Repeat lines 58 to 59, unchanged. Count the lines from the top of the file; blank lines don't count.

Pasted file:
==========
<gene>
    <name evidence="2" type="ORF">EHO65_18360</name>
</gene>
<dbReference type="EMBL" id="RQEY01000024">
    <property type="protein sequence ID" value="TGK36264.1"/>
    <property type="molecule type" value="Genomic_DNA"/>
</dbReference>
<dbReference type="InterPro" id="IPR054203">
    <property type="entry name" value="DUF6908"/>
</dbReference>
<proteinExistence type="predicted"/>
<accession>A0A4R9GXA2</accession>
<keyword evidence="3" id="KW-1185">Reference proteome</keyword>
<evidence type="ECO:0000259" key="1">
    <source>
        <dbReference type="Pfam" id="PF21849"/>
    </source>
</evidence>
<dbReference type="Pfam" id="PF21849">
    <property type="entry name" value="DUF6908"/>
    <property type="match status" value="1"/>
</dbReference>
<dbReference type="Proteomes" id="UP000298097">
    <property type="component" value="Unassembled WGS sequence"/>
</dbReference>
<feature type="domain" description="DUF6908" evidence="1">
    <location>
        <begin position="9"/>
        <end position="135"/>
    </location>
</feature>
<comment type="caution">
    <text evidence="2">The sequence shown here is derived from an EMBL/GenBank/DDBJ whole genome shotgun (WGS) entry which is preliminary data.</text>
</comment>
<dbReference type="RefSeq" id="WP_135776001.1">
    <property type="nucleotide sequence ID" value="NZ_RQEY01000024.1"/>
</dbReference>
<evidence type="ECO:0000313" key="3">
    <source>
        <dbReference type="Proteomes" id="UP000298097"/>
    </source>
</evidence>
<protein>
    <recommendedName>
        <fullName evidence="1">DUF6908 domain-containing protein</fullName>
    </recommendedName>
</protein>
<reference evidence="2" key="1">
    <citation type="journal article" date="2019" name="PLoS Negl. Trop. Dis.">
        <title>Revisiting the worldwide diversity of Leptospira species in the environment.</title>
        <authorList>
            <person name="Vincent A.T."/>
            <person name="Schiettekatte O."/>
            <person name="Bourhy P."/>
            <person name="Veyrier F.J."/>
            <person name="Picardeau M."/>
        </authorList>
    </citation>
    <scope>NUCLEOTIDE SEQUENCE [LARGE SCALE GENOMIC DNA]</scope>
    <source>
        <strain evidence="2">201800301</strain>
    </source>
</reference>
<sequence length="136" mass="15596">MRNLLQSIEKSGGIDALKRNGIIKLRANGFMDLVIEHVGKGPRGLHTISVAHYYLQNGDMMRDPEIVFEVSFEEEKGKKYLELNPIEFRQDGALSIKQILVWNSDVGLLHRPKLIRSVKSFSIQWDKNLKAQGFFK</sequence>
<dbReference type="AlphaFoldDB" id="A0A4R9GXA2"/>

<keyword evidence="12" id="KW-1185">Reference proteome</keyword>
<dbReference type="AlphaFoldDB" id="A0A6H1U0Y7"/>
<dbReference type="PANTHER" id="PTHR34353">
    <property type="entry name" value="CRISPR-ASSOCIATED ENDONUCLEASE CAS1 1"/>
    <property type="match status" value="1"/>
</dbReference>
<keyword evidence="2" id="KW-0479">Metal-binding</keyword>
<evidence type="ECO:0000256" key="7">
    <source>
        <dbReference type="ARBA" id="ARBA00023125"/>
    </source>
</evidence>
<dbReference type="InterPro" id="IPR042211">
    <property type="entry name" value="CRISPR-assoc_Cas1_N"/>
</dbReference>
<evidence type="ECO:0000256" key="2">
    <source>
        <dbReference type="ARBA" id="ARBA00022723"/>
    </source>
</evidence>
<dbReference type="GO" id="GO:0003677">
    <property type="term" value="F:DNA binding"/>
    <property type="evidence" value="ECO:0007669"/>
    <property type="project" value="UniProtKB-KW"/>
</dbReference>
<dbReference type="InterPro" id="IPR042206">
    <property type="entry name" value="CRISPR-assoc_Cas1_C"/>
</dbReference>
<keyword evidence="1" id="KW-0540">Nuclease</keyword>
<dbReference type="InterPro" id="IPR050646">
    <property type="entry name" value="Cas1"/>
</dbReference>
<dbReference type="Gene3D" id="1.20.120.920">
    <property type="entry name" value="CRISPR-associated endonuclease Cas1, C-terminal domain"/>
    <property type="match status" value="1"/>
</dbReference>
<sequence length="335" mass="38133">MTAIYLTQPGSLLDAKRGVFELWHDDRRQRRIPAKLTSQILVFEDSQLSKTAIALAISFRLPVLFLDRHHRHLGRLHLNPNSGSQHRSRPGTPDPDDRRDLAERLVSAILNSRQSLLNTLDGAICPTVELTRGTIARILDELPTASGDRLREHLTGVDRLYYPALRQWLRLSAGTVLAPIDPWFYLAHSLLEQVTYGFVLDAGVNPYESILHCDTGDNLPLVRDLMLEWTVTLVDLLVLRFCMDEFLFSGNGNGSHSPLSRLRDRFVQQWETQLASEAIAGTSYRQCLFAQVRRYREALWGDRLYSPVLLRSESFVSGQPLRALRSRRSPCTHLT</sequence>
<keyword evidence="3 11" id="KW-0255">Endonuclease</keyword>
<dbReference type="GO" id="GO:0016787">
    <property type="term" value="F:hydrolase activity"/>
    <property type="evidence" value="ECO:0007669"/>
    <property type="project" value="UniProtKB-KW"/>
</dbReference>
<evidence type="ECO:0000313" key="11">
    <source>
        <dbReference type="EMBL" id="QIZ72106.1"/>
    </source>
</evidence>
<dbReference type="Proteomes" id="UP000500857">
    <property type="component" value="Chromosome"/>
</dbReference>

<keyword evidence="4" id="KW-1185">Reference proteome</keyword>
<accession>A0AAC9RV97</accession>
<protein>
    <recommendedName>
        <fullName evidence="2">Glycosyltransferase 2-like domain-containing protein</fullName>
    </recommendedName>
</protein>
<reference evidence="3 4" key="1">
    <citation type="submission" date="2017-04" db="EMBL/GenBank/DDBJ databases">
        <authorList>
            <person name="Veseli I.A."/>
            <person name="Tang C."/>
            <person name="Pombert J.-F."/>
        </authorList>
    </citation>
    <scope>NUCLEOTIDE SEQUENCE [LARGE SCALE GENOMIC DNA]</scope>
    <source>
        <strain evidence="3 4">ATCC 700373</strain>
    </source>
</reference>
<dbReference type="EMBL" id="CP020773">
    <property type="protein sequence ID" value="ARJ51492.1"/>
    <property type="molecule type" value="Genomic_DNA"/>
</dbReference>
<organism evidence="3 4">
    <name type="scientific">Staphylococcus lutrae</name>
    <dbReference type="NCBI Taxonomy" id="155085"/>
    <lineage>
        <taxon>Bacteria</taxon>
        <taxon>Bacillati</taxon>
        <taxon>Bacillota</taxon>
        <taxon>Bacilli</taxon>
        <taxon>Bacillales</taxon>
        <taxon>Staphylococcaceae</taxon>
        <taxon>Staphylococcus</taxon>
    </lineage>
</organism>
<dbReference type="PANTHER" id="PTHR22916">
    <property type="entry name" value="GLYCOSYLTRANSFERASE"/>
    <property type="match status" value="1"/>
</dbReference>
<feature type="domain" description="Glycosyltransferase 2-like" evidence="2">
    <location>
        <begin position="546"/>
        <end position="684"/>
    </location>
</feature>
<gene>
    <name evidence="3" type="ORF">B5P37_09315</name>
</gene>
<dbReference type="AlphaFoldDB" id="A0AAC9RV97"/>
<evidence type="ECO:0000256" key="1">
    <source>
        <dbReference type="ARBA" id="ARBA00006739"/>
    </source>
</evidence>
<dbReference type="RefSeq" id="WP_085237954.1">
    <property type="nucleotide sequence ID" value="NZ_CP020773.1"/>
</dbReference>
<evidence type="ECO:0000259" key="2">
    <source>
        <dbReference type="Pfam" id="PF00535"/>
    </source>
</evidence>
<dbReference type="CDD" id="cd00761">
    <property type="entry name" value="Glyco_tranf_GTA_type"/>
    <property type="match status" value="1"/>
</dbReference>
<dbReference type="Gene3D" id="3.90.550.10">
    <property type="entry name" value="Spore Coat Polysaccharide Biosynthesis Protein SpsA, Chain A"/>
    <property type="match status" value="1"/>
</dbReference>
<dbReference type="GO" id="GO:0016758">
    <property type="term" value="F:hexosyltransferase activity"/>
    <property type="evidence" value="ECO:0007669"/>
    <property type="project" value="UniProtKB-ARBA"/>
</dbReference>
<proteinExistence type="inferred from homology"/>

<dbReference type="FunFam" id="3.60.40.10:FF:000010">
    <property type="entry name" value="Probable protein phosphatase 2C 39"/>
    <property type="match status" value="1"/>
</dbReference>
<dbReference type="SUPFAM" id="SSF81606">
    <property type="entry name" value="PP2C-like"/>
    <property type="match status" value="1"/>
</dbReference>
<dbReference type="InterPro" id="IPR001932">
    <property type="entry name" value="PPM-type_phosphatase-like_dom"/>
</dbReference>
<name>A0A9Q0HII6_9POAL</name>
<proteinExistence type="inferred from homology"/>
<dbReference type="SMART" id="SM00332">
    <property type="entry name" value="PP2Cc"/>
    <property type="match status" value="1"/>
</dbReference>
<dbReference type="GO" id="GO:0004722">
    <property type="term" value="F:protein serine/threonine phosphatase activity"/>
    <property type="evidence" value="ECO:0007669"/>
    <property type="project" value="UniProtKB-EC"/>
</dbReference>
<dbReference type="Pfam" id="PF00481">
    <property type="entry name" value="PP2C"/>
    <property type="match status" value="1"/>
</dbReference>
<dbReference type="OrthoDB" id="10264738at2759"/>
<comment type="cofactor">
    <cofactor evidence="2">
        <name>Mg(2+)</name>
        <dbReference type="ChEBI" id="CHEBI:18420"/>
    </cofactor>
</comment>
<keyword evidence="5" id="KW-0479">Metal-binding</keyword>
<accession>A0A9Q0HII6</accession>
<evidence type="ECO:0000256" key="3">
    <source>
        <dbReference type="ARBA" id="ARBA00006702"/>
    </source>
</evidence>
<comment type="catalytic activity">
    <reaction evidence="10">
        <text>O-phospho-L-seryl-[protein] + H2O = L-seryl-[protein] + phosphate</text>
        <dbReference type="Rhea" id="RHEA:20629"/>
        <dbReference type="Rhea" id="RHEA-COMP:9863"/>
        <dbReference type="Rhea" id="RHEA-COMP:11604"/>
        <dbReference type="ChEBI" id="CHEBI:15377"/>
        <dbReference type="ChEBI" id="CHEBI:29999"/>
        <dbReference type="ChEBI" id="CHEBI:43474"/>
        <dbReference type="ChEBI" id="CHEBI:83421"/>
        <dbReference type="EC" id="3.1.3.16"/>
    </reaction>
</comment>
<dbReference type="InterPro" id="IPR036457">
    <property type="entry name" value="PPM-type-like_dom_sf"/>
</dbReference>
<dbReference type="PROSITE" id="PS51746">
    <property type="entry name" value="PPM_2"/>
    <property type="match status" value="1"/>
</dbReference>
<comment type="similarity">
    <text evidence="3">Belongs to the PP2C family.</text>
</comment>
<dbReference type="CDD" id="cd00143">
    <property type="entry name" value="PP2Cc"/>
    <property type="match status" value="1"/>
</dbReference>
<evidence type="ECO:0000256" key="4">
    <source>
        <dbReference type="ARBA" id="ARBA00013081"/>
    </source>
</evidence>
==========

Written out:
    </citation>
    <scope>NUCLEOTIDE SEQUENCE [LARGE SCALE GENOMIC DNA]</scope>